(Bloomberg) -- Crypto exchange CrossTower Inc. is considering further acquisitions beyond its bid for the assets of bankrupt crypto lender Voyager Digital, a deal revived this month after Voyager’s original buyer FTX Trading Ltd. itself filed for bankruptcy.
CrossTower is among several companies reviving or exploring new bids for Voyager. Asset manager Wave Financial is weighing up a return to the process after participating in the previous auction, a person familiar with the matter said, while the US arm of crypto exchange Binance is also said to be interested this time round, CoinDesk reported. Wave declined to comment.
FTX won a weeks-long auction to buy Voyager’s assets in September, but Voyager’s main bankruptcy attorney said the deal is no longer going ahead after FTX itself filed for Chapter 11 bankruptcy this month. The sale was valued at about $1.4 billion, of which $51 million was expected to be paid by FTX in cash.
CrossTower declined to provide details on its bid for Voyager or its funding partners, citing legal requirements involved in the process. CrossTower is much smaller than some of its global counterparts, with data from CryptoCompare showing about $21,700 in daily volume for the exchange on Nov. 23, compared to nearly $1 billion on Coinbase and $67.4 million on Bitstamp.
Voyager Scrambling to Find New Buyer After FTX Files Bankruptcy
Contagion spreading from FTX’s failure has ignited a potential dealmaking spree in crypto, with firms that remain well-capitalized eager to acquire promising businesses experiencing crises in liquidity. Binance said it would establish an industry recovery fund earlier this month, but has yet to provide details on how much it is planning to raise or set aside for the vehicle.
When asked if the current climate in crypto had altered CrossTower’s risk appetite for acquisitions, CEO Kapil Rathi said the firm’s investors are “cautious” now that the overall market sentiment has soured. CrossTower President Kristin Boggiano said the firm and several of its backers have considered setting up a rescue venture fund of their own, while Rathi said CrossTower is not currently planning to contribute to Binance’s effort.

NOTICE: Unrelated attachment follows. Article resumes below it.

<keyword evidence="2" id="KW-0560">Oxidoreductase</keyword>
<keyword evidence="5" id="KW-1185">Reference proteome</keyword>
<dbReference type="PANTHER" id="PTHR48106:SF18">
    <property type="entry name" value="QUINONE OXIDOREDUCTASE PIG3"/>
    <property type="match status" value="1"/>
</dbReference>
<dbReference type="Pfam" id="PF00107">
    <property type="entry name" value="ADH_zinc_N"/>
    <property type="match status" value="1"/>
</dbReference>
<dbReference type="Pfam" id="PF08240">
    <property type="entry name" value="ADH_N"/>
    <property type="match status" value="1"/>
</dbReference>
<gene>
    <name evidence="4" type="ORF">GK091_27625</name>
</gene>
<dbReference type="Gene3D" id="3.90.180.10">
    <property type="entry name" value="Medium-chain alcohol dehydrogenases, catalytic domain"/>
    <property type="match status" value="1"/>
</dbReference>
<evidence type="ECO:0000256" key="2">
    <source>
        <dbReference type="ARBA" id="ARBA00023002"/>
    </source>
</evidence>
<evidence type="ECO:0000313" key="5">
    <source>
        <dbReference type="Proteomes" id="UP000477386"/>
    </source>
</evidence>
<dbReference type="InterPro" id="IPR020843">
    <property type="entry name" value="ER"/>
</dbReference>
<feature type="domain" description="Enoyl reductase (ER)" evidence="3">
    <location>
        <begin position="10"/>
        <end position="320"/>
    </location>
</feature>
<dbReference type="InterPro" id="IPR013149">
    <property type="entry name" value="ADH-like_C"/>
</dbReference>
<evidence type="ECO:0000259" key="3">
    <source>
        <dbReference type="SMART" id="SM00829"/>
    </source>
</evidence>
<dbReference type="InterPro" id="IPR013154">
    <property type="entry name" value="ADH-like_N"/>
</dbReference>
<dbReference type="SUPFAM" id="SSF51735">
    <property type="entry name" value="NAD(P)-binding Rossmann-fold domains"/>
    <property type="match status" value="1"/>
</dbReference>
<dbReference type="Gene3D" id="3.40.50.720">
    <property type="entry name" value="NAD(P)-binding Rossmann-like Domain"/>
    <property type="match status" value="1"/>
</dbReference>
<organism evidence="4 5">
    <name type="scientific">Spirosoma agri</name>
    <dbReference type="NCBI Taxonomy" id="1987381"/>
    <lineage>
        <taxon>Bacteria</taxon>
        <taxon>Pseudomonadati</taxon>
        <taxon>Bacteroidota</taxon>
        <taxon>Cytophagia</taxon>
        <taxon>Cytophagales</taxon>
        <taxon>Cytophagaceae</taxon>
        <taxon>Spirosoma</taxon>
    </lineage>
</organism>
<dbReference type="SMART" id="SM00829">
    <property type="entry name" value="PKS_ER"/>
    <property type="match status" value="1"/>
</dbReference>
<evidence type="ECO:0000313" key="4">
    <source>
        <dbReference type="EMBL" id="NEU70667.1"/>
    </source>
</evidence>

“We’re in a great place to either acquire entities who have a good set of customers with them and a good balance sheet,” Rathi said. “So we are openly looking at different types of companies from an organic growth perspective.”
Boggiano said CrossTower itself had “minimal exposure” to FTX’s collapse, and that Voyager’s own $3 million in exposure to the exchange was not a concern compared to the potential value of its business. “Three divided by $1.3 billion is a very small number,” she added.
Transparency in company financial disclosures and storage of store customer assets is also at the forefront of industry discourse, following the revelation that billions of dollars in FTX assets have yet to be located by executives. Most major exchanges have pledged to publish proof of their reserves in recent weeks, typically in the form of a third-party audit.
“There’s an opportunity in this market to provide a compliance focused platform and to bring the transparency and trust that people have been hoping for,” said Boggiano. In bidding for Voyager, the career histories of Rathi and herself, with several years spent at firms like the New York Stock Exchange and Guggenheim Partners, “bring to it a different perspective that some of the more inexperienced people -- that have two or four years of experience -- may not have have lived through,” she added.
The case is Voyager Digital Holdings Inc., 22-10943, U.S. Bankruptcy Court for the Southern District of New York (Manhattan).
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